The Rockefeller Empire grew rapidly. John Rockefeller became part of the oil business gradually. Shortly the US began exporting oil to Europe, and “Cleveland became the largest transport and oil refinery in the country”(2). If we look back, we can see that this was a deliberate, turn-based strategy, a skillful combination of experiment, caution, vision and its implementation. He acted as a grandmaster, making only one thoughtful move at a time, but decisively and quickly. By 1863, “there were twenty oil refineries in the vicinity of Cleveland”(2) “The refinery was directly owned by Andrews, Clark & Company, which was composed of Clark & Rockefeller, chemist Samuel Andrews and M. B. Clark’s two brothers. The commercial oil business was then in its infancy” (1), which produced more than one hundred thousand gallons. In 1863, Rockefeller and Clark purchased half of the working capital of an oil refinery belonging to Clark’s friend, Samuel Andrews. Soon John Rockefeller married Celestia Spelman; By that time, Rockefeller had already had a decent income, considerable savings and a confidently growing state. He actively participated in church affairs and increased his donations. “By 1865, the partnership with Clark had exhausted itself, and Rockefeller decided to redeem his share.” (2). By 1868, Rockefeller factories became the largest not only in Cleveland, but throughout the world.
In 1970 John D Rockefeller founded his company “Standard Oil” this company merged all of the oil assets which he owned by that time. In order to motivate his employees, he chose the simple tactic to give up wages, and “pay” with shares. So that the financial income will fully depend on the success of their own work. As time passed by Rockefeller began to buy more and more other oil companies. He destroyed and then bought his competitors. And,” by 1880 Rockefeller owned 95% of America’s oil industry.” (2). Making Rockefeller the biggest oil monopolist in America and whole world. But 10 years passed by and famous Sherman’s law against monopolies was published. This law made Rockefeller to split his “empire” into 34 smaller companies. But actually, it didn’t affect his revenue because they were still all controlled by Rockefeller.
At the end of the 1890s, thirty years after Drake discovered the oil and began the Rockefeller oil career, clouds began to descend over Standard Oil. The progressive political movements that emerged in the arena pushed the US government to disband large trusts. His objectives were to normalize working hours, improve the working conditions of blue-collar workers and protect buyers from monopolistic pricing. In 1890, progress. systems won the first big victory, pushing the antimonopoly. Sherman Act. Newspapers, which mostly sympathized with the progressists, urged the authorities to use the new law to punish trusts that controlled the production and marketing of sugar, steel, tobacco and other goods. Very quickly, Standard Oil and Rockefeller, as its personification, became the most popular target for mass political and public discontent. In 1896, Rockefeller ceased to go to work. Rockefeller did not join the fight. He refused to refute the Critique. and did not defend his position in a big public dispute. He preferred to remain silent with dignity, not realizing that his position would be perceived as a confession of his own guilt. “Ten years later, Rockefeller confesses in an interview that he really thought that : ”All the noise from the privileges was raised by people who did not understand anything in business.“”(2).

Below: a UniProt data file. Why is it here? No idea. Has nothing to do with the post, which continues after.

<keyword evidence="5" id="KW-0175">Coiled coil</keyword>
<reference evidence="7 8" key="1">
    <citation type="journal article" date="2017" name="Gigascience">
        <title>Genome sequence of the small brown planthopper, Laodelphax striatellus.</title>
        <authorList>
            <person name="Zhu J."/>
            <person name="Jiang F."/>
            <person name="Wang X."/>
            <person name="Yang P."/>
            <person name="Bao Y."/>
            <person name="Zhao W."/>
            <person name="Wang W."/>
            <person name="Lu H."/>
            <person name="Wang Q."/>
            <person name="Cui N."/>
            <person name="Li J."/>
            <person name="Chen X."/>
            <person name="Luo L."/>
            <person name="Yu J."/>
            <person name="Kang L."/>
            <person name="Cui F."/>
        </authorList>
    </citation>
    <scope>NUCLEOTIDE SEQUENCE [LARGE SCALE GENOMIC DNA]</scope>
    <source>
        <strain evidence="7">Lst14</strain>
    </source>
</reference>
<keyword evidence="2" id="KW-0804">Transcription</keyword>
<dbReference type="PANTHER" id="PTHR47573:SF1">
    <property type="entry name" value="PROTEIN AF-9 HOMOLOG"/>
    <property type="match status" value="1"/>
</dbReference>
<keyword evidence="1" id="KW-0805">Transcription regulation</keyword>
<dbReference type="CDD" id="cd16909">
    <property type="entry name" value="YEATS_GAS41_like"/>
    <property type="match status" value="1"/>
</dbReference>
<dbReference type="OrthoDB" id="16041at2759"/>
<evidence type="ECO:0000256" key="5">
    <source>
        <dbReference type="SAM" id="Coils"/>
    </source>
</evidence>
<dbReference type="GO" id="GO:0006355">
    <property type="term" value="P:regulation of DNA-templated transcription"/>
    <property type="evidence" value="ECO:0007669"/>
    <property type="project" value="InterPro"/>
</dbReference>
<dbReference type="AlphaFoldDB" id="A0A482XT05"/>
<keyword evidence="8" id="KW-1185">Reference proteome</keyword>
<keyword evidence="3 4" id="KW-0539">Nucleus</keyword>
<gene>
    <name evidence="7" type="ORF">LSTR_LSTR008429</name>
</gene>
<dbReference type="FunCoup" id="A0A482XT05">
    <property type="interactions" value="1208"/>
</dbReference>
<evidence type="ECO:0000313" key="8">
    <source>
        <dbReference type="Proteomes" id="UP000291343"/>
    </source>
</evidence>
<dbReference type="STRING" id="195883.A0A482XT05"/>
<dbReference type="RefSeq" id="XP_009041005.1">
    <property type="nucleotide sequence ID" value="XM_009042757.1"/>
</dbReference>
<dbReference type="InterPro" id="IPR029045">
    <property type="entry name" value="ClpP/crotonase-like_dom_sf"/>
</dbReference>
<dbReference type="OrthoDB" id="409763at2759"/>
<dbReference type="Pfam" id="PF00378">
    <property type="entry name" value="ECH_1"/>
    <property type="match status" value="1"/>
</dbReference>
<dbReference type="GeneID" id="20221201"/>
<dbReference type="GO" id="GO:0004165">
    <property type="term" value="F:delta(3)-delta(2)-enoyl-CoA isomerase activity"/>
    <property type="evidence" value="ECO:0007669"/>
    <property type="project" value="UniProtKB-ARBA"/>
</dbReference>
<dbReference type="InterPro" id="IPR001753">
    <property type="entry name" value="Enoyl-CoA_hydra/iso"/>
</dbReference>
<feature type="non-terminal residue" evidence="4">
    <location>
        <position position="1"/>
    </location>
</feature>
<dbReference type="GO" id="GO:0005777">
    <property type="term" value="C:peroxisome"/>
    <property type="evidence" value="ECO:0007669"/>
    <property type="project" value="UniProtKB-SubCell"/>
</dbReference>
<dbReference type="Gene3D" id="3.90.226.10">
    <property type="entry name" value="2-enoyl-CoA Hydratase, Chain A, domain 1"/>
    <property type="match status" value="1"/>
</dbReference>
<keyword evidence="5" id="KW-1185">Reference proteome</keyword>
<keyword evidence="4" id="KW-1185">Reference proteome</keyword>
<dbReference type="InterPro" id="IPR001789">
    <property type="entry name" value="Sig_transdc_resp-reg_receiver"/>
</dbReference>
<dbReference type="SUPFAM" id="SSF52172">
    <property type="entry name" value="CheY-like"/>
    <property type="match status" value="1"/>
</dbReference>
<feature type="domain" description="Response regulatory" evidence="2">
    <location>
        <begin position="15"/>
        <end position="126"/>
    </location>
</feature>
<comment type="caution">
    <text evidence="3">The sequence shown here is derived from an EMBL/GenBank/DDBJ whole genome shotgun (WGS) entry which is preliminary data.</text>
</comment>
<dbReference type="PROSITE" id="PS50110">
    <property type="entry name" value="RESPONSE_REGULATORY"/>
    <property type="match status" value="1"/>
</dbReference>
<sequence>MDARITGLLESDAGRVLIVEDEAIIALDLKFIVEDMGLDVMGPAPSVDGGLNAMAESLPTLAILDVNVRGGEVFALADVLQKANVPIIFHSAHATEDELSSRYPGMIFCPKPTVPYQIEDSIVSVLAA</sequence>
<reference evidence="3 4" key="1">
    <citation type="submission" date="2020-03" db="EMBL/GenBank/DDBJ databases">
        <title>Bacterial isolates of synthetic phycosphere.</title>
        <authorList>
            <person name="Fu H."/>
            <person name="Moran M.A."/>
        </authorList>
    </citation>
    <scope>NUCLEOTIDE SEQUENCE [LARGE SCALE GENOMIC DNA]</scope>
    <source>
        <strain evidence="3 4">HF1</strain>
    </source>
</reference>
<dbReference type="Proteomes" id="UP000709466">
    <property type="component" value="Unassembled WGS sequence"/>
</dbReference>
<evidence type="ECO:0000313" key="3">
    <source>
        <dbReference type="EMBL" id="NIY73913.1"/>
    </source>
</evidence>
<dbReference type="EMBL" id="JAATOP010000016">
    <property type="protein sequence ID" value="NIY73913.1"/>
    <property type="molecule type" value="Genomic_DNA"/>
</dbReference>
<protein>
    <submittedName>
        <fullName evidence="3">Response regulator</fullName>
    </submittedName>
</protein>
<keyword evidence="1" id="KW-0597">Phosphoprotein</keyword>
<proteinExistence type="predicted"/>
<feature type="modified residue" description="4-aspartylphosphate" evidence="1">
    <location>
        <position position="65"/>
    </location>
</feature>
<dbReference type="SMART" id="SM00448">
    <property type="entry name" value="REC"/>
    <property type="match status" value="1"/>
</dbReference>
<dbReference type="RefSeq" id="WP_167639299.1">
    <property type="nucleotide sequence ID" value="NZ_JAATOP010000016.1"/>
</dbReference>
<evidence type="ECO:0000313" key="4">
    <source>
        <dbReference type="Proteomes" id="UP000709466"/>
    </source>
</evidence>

It seemed that John Rockefeller lived lives of two opposite people: one person wanted to earn as much money as possible while the other wanted to give them away; one skillfully used. He called for aggressive tactics to smash his rivals, while others tried to improve the living conditions of people. “Critics argued that Rockefeller engaged in charity to melt the image of a greedy and unprincipled businessman.” (1). However, this explanation contradicts his life, which usually attracts less attention than his career, destroying his competitors in business, he was a loving and caring father and spouse and always respected the colleagues. He was a family man with a wide range of interests. The first place among his interests was occupied by the church, this was the moral foundation that his mother instilled in him. A person who expects to give everything that has, on Sundays, a bad prop to his country. Charity endowed him with the meaning of his business. Rockefeller was aware of the social problems engendered by the century of industrialization and urbanization.
Rockefeller’s charitable projects were of great importance due to a combination of bold vision and careful execution. who for science and medicine played the same role as Standard Oil for the development of industry and the fuel and energy industry, Rockefeller hired a Baptist priest Frederick Gates to be managed by charitable organizations. The distribution of Rockefeller’s growing wealth required the existence of clear principles, and such principles became:” surround yourself with the best specialists, carefully consider which studies will be of great benefit to science. See the root of the problem of preventing and not softening the symptoms.” (1) Rockefeller encouraged independence as a counterbalance to the formation of a culture of dependence. He was among the first supporters of the division of grants that tried to make donations not the only gift and that the receiving organization from him alone. He hired the best managers formed the most competent council, but otherwise did not interfere in the activities of the school. organizations he desired.
Rockefeller could give away hundreds of millions of dollars for charity. There were two massive projects in which John was the main if not the only investor. The first one was the foundation of The University of Chicago (1890). And the second one was the establishment of the first in the US Medical Research Institution (1901). “Both of this organizations had the same goal – to push science and health care to improve the process of research and erase the boundaries between different fields of knowledge.” (1) Both were originally founded for international activity. While Rockefeller was alive his generosity could not shake the reputation of a brutal entrepreneur, but today Rockefeller’s name is increasingly associated with charity.
“Rockefeller died of arteriosclerosis on May 23, 1937, less than two months shy of his 98th birthday” (6).